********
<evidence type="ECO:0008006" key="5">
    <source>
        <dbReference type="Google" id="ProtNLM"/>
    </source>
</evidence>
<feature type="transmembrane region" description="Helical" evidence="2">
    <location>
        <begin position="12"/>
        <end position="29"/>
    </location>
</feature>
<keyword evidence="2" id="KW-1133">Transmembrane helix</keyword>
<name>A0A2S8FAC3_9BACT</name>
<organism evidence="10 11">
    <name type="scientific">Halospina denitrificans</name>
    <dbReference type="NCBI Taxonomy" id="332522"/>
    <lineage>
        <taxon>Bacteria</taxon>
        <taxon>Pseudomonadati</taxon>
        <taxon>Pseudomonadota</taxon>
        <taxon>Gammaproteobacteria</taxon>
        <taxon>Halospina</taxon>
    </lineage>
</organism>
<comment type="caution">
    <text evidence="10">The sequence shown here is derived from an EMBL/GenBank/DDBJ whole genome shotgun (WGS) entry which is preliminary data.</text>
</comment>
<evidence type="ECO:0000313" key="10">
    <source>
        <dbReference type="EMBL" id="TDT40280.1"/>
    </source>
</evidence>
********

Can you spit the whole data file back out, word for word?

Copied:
<evidence type="ECO:0008006" key="5">
    <source>
        <dbReference type="Google" id="ProtNLM"/>
    </source>
</evidence>
<feature type="transmembrane region" description="Helical" evidence="2">
    <location>
        <begin position="12"/>
        <end position="29"/>
    </location>
</feature>
<keyword evidence="2" id="KW-1133">Transmembrane helix</keyword>
<name>A0A2S8FAC3_9BACT</name>
<organism evidence="10 11">
    <name type="scientific">Halospina denitrificans</name>
    <dbReference type="NCBI Taxonomy" id="332522"/>
    <lineage>
        <taxon>Bacteria</taxon>
        <taxon>Pseudomonadati</taxon>
        <taxon>Pseudomonadota</taxon>
        <taxon>Gammaproteobacteria</taxon>
        <taxon>Halospina</taxon>
    </lineage>
</organism>
<comment type="caution">
    <text evidence="10">The sequence shown here is derived from an EMBL/GenBank/DDBJ whole genome shotgun (WGS) entry which is preliminary data.</text>
</comment>
<evidence type="ECO:0000313" key="10">
    <source>
        <dbReference type="EMBL" id="TDT40280.1"/>
    </source>
</evidence>